A minimum of four grade 5s at GCSE and a grade 6 or above in English Language.
Law is a subject that will be new to most students coming into York College. It is a fascinating, stimulating and challenging course which will equip you with the skills of logic and reasoning, and also give you an understanding of the way in which the law influences aspects of everyday lives.
What will I study?
Parliamentary law making (acts of Parliament), what influences parliamentary law making (media, public opinion, pressure groups and law reform bodies), how laws are reformed and how the courts interpret the meaning of Parliamentary law.
Delegated legislation (laws made by government departments, local authorities and by large corporations).
Judicial precedent (how judges make laws/rules in court cases)
The Legal System
Civil courts & Alternative Dispute Resolution; negotiation, mediation, conciliation and arbitration.
Criminal courts & lay people working in the criminal courts (jurors and magistrates).
Legal professionals (solicitors, barristers and judges).
Access to justice (where to go for legal advice & representation).
Funding legal cases (no win no fee agreements, paying as a private client & state funding).
Criminal procedure (the role of the Crown Prosecution Service, bail, plea, trial procedure).
Sentencing (the aims of sentencing, aggravating and mitigating factors and adult sentences).
Introduction to Criminal Law
Basic principles of criminal law (elements of a crime).
Non-fatal offences against the person (assault, battery, actual bodily harm, grievous bodily harm and wounding).
Introduction to Tort Law (civil liability- claims for compensation for loss and damage arising from another person).
The basic principles of negligence (who do you owe a duty of care to and what amounts to a breach of that duty of care) and occupier’s liability (the duty of care that occupiers/owners of property owe to visitors and trespassers).
Damages (the different types of compensation claimed, how it is calculated and paid).
An advanced study of non-fatal offences, fatal offences (murder, voluntary and involuntary manslaughter) attempted crimes, offences against property (theft robbery and burglary) plus a range of defences including insanity, automatism, intoxication, self-defence, consent, duress, necessity, loss of control and diminished responsibility.
Additional Tort law
Torts (wrong doing) against land, defences in the law of negligence.
Concepts of Law and Human Right (or contract law).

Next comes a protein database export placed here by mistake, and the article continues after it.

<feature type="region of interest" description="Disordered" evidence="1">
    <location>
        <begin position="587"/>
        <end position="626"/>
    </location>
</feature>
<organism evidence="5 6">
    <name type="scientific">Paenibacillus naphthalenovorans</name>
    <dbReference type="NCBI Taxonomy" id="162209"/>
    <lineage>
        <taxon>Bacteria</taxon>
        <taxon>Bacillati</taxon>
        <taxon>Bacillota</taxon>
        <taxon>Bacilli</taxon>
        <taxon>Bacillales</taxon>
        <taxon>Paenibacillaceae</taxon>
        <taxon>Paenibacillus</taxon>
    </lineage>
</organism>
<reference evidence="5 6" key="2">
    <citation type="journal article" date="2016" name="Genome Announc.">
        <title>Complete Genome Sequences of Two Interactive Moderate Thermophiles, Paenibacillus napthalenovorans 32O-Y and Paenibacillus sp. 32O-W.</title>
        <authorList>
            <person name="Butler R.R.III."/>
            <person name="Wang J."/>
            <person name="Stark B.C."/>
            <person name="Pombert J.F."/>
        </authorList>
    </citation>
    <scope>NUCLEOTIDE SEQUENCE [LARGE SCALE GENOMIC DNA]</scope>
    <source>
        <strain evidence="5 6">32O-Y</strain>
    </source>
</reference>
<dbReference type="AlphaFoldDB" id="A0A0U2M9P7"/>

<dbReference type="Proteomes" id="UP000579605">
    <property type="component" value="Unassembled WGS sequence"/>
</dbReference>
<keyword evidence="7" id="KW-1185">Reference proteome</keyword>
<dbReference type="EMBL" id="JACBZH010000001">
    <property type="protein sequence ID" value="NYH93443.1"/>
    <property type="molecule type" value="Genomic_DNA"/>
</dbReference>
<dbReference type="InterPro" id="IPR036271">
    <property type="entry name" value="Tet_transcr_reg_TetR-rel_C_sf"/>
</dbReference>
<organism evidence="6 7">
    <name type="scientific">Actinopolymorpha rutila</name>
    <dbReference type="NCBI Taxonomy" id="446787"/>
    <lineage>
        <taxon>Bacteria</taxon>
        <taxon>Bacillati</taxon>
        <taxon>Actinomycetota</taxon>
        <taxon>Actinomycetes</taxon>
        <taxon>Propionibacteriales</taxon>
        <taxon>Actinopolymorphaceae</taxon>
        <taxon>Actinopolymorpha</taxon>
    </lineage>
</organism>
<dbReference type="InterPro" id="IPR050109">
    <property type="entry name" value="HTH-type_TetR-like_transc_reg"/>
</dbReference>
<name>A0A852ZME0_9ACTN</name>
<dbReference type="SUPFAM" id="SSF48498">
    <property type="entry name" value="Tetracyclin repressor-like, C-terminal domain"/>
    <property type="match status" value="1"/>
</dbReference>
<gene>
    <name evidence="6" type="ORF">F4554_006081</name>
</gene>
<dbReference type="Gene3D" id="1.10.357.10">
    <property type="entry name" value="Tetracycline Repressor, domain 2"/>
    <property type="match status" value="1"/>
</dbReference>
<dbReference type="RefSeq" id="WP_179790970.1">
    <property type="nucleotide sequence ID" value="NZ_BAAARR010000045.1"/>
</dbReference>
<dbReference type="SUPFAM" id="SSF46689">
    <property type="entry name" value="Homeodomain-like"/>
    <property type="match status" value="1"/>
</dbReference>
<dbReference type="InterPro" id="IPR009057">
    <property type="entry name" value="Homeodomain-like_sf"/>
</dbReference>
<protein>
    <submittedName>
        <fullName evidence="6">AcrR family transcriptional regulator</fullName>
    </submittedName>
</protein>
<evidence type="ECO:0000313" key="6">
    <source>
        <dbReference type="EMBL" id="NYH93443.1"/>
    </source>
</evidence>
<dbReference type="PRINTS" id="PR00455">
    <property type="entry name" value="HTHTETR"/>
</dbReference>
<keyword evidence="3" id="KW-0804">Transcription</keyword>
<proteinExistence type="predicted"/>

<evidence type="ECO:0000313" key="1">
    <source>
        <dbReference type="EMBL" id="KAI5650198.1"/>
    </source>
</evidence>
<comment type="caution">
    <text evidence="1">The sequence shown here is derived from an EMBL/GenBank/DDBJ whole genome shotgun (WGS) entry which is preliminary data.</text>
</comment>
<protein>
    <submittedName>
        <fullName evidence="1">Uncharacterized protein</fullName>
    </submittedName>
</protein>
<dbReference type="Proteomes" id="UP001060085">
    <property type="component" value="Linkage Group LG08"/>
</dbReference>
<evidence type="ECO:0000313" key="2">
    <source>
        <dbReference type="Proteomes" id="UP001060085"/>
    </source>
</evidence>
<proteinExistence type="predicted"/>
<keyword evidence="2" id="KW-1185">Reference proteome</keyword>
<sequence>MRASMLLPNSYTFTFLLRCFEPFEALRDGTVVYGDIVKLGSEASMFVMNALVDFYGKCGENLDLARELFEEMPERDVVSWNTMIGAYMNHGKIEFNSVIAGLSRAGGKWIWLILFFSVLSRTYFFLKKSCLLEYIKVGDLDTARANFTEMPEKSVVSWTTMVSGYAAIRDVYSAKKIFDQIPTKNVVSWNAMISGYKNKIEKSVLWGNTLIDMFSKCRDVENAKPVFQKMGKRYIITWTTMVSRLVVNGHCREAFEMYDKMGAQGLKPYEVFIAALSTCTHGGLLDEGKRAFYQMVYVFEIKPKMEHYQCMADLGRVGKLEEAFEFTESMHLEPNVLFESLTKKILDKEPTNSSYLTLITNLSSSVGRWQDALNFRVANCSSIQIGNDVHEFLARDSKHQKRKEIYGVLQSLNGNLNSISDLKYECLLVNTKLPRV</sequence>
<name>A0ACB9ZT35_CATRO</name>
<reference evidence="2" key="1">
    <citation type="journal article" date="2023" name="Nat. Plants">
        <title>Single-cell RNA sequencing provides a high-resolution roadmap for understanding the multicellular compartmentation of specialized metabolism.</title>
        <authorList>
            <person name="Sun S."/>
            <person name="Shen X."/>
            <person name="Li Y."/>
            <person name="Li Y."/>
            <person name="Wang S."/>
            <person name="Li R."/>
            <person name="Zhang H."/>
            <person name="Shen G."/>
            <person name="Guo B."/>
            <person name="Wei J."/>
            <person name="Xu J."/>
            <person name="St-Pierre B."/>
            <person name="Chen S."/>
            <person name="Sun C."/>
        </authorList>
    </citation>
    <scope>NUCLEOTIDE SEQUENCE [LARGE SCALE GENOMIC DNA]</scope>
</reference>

Students will also discover what the following concepts are:
The relationship between legal and moral rules
Law and society
Law and technology
In addition students will study a range of Human Rights laid down in both UK law and the European Convention of Human Rights, including the right to life, the right to a fair trial, the right to a private and family life etc.
Students will be examined on both their first and second years for the full A Level qualification. There is no course work in either AS or A Level Law.
How will I be assessed?
100 per cent exams. There are four separate papers, one on each module.
The Law team offer a wide range of extra-curricular events:
- Law Club
- Visiting speakers from universities and the legal profession
- Mock trials
- Debating competitions
- Debate Society
- We take students to Nottingham to take part in a mock trial and do a tour of 300 years of crime and punishment
AS Law for AS by Jacqueline Martin (pub. Hodder 6th Edition). All students must purchase their own copy at the start of the course.
Pick up a newspaper and see how many articles contain or refer to the law. Follow interesting cases in the news and visit your local magistrate’s court with a parent or friend.
Good course combinations
This course works well with Politics, Sociology and English Language. However it also makes a stimulating fourth subject alongside any combination. Students interested in studying Law at university should consider taking Law as their fourth subject.
What could it lead to?
Many students are offered places at university to study law with the intention to go on to become barristers or solicitors. In recent years, we have had students go on to read law at Cambridge, Bristol, Nottingham, Newcastle, York, Leicester, Warwick, Sheffield and Northumbria universities. Similarly, students go on to study subjects other than law at university. It is particularly useful for subjects like criminology, sociology, history and business-related degrees, as well as more diverse professions such as social work, the probation service, youth offending and nursing.
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Whilst every effort has been made to ensure the accuracy of the information contained in this webpage, the content is subject to change where necessary.